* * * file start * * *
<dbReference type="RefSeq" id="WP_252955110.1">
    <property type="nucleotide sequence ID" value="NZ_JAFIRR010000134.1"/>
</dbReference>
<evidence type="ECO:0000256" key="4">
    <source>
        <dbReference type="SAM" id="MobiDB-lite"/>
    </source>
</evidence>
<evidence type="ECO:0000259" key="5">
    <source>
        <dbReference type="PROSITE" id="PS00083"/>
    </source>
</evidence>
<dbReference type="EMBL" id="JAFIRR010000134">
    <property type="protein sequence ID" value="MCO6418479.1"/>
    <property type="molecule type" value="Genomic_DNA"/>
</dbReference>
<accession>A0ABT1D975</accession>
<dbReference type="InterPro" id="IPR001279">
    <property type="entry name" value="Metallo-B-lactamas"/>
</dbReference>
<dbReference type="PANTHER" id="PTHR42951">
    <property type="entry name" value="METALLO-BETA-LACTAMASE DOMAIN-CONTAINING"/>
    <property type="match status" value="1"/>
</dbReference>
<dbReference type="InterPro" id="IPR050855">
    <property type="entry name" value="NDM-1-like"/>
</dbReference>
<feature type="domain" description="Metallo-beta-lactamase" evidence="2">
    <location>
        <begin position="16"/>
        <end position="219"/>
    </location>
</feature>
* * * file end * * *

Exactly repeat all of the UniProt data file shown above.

<dbReference type="RefSeq" id="WP_252955110.1">
    <property type="nucleotide sequence ID" value="NZ_JAFIRR010000134.1"/>
</dbReference>
<evidence type="ECO:0000256" key="4">
    <source>
        <dbReference type="SAM" id="MobiDB-lite"/>
    </source>
</evidence>
<evidence type="ECO:0000259" key="5">
    <source>
        <dbReference type="PROSITE" id="PS00083"/>
    </source>
</evidence>
<dbReference type="EMBL" id="JAFIRR010000134">
    <property type="protein sequence ID" value="MCO6418479.1"/>
    <property type="molecule type" value="Genomic_DNA"/>
</dbReference>
<accession>A0ABT1D975</accession>
<dbReference type="InterPro" id="IPR001279">
    <property type="entry name" value="Metallo-B-lactamas"/>
</dbReference>
<dbReference type="PANTHER" id="PTHR42951">
    <property type="entry name" value="METALLO-BETA-LACTAMASE DOMAIN-CONTAINING"/>
    <property type="match status" value="1"/>
</dbReference>
<dbReference type="InterPro" id="IPR050855">
    <property type="entry name" value="NDM-1-like"/>
</dbReference>
<feature type="domain" description="Metallo-beta-lactamase" evidence="2">
    <location>
        <begin position="16"/>
        <end position="219"/>
    </location>
</feature>